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Some of Australia’s biggest retailers have recently spoken out at a conference in Melbourne saying that while selling online has the benefit of lower overheads, it is not yet as profitable as traditional bricks-and-mortar retailing.

Despite frequent reports on the demise of traditional retail and the rise of online shopping, ecommerce still only represents a small fraction of consumer spending.

For example, Officeworks managing director Mark Ward recently announced that online sales actually only accounts for 10% of his chain’s annual profit:

We are selling more online than we ever were before... we are selling more units; we have more transactions going through our entire business. But we are selling them for less, as basket sizes have come down because we have made life so convenient for the customer. 

That’s not a bad thing, but it does have implications for your profitability because your supply chain is under more pressure than ever from selling more baskets, more often.

Myer’s managing director Bernie Brookes agrees with this, but also says that while online retail may not be bringing in the largest share of profit right now, in the future it could potentially overtake bricks-and-mortar stores due to lower staff and rental costs. 

Retailers heading online

A report last year from IBISWorld predicts that the revenue to Australian online retailers will reach $10 billion in the next 5 years, increasing 8.6% each year. 

Yet some Australian retailers are still struggling to get their head around the online world, choosing to apply the wait and see method when it comes to e-commerce.

Big W’s managing director Julie Coates says this can’t be done, stressing that moving online is vital.

You’re setting yourself up for the future, not for today, and you need to be in it now if you’re going to build and learn to create the multi-option future for the customer.

Coates believes that online selling should be integrated into the rest of the business, rather than operated as a separate division, and stresses that retailers will need “resilience, patience and courage” to make it through the early years of online retail. 

E-tailers heading offline

While traditional retailers grapple with the online shopping phenomenon, online retailers are starting to head offline, in an attempt to better display their products and gain consumer attention. 

Shoes of Prey, an online retailer that allows consumers to create custom designed shoes, is one of these stores heading into the bricks-and-mortar world, teaming up with department store David Jones so that they can display their products without having to open an entirely separate store. 

David Jones has set aside specific space within its store for the shoe company, giving consumers the opportunity to browse examples of custom-made shoes that can be purchased from the site. 

Tablets are even on hand to allow shoppers to create their own shoes while in-store.

Jodie Fox, Shoes of Prey co-founder, said she believes this move will be a profitable one, and said that her company will always act in the best interest of their customers.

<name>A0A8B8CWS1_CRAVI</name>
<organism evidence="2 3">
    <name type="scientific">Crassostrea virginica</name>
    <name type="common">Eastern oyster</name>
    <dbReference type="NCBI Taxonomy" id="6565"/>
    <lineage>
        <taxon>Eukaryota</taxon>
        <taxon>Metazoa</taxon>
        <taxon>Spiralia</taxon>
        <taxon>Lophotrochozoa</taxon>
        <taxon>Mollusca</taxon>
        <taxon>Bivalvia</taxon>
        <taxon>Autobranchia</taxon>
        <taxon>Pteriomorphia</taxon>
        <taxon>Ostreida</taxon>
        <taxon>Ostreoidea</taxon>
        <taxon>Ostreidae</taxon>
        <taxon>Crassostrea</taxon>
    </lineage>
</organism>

I actually don’t think the strategy is about marrying or integrating the experience. For me, it’s about a seamless experience, and I believe in what the customer needs and wants, and then finding the most innovative and optimal way to solve the problem.

Another example of this can be seen with Bonobos, a US online retailer that aims to provide men with better fitting clothes.

Realising that their website was excluding men that wanted to try before they buy, the e-tailer opened a bricks-and-mortar store specifically designed to serve as an extension of the Bonobos website. 

Their bricks-and-mortar store has staff that works one-on-one with customers during booked appointments to create an intimate and personalised offline experience. 

The store is inventory-free but offers a full range of merchandise and sizes for customers to try on, allowing the company to avoid any of the issues that comes with carrying inventory. 

After their appointment customers are emailed their size and clothing information, which is also kept on file with the store, and Kaitlyn Axelrod, senior PR manager at Bonobos, says that so far the strategy of having both an online and offline presence is proving incredibly successful.

On average, order values in the Guideshop stores are double what they are online. Return rates are lower and repeat transactions happen in a shorter time period.

Marrying online with offline

Brian Walker, Retail Doctor Group managing director, says this new trend of e-tailers moving offline shows that businesses are finally starting to understand the importance of using both retail domains to reach consumers.

Eighteen out of the top 20 online retailers in the United States have physical stores to support them, so it’s a pure cross-channel play. 

They are doing exactly what the market is wanting them to do, and that is have a physical, tactile experience as well as the efficiency and process of an online one. 

Thinking about the future, retailers will really need to embrace both online and offline models in order to capture a wider segment of consumers.

Offering just one model excludes many potential customers and potentially may leave companies competitively behind the pack. 

[Image credit: kokogiak]

Claire Brinkley

Published 21 May, 2013 by Claire Brinkley

Claire Brinkley is Econsultancy Australia's news and insight reporter. Follow her on Twitter, Google+ or connect with her on LinkedIn

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